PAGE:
Moving Tips: The Cat

I am known to some as the calm type. I keep my cool, no panic. It’s like I always have cruise control, and it runs seamlessly. It took me a while to understand why people would think that when I had million sponge bobs running around in my head. I have an anxious side, but I also have a logical side that materializes the issues. And now I feel like I have written about this before… Curiouser and curiouser?!

I am not a person that would write down pros and cons lists or create an organized journal for tasks to do. So I am not exactly Monica from Friends, but I still would like to be in control and plan. For example, I read about the requirements to move a cat to Europe the day I decided to move back earlier than I had in mind. I had checked whether the cat’s chip was ISO-compliant the day I adopted her. I have also chosen airlines’ preferred carrier and have used it for five years. If there is a remote chance of something happening, I still try to be prepared for it. Of course, I still miss some things; I learned with time not to beat myself up for it.

This was the cat’s second move, but moving from the USA to Canada is less demanding. For that move, I only needed a health certificate from the vet with a wet signature and a rabies certificate. Then voila, you are good to go. AirCanada was accepting pets in the cabin, and thanks to my preparedness, she could keep using the carrier she got used to. The flight is a short one, 1.5h max. She didn’t make a peep the entire journey.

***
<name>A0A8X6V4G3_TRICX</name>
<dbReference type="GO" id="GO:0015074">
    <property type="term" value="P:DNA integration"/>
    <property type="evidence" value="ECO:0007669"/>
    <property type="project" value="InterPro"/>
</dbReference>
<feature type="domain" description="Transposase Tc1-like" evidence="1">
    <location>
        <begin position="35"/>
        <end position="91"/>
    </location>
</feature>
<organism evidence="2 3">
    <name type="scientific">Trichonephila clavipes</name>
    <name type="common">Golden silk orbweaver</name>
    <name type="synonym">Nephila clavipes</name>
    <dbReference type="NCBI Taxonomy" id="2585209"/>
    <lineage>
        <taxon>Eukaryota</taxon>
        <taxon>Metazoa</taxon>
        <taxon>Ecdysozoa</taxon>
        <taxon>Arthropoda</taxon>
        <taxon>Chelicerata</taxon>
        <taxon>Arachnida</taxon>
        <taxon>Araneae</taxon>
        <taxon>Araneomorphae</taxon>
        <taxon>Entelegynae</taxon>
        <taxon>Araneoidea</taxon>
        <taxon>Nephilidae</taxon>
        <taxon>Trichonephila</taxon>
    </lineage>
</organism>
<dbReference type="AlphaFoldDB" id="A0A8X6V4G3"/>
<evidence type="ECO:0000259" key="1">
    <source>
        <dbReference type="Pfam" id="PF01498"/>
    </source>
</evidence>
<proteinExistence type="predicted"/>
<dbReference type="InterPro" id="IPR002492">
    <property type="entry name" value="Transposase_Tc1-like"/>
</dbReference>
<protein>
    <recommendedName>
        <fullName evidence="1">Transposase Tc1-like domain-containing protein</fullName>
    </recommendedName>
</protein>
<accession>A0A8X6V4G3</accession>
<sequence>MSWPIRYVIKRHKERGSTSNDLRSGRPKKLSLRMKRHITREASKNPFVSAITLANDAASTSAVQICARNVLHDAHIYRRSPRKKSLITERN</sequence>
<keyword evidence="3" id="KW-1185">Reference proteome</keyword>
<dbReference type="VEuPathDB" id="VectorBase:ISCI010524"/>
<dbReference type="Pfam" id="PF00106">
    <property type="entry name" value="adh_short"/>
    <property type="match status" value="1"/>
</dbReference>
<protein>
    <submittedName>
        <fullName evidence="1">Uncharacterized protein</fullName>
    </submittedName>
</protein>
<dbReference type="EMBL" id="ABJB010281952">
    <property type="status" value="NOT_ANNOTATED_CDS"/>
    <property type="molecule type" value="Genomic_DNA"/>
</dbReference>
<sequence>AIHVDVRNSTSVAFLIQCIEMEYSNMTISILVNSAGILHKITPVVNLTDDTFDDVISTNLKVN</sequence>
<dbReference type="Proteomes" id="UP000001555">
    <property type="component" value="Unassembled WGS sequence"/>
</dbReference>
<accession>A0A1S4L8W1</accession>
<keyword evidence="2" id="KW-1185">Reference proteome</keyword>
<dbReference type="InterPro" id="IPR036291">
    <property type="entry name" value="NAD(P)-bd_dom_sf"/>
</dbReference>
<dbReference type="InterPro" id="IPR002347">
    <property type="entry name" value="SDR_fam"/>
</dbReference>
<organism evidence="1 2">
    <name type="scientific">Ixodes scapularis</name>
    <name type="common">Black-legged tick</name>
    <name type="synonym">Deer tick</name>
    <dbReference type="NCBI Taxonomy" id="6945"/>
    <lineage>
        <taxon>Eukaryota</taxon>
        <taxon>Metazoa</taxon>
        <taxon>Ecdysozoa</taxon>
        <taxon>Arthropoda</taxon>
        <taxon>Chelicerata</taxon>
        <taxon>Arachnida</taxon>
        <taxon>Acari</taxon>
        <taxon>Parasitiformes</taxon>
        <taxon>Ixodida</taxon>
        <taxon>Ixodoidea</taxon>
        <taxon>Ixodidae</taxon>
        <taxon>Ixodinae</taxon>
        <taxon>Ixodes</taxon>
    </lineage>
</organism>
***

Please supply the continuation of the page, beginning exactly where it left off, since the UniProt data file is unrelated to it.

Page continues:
Moving from Canada to Europe required a bit more work, but both agriculture departments in Sweden and Canada have explained everything in detail. I had to make sure appointments were within certain dates of each other and ask our vet to correct their record of her. The vet’s office (Davisville Park Animal Hospital) made a huge deal about sending them the paperwork to fill in waaay in advance because it would take so much time. They would also charge for filling out the paperwork, which is fine, it’s extra work, and they approve an official document taking on responsibility. But I am questioning the whole process now, after how the appointment went. Let’s start from the beginning. Here is what I did step by step.

  • Check out the requirements, make a note of the vaccination dates
  • Make an appointment for an early rabies vaccination
  • Call CFIA to make an appointment based on the potential travelling dates. The certificate must be no older than ten days so pick a date that is close to your flight date but not exactly ten days before if you haven’t booked your ticket yet. It could happen that the flight has reached the pet limit, or flight might get cancelled if you flying in December. Also, the Toronto CFIA office doesn’t handle animal health services, so you must go to Markham or Missasuaga offices. Strangely, they don’t provide the address on their website, just a phone number. But Google maps has the locations marked.
  • Book your flights, and reserve the spot for the cat.
  • Go to vaccination appointment. Get told how much work is to fill in those papers works. Get charged for a wellness exam. Finally, convince the vet that her eyes are of different sizes and somewhat permanent (they brushed it off months before as some episode triggered by a viral infection she didn’t have – she might have had, but there was no evidence supporting it). They at least checked if it was glaucoma this time. Pay for a wellness check and the glaucoma test.
  • Reserve the appointment for the paperwork and final exam the day before the CFIA appointment.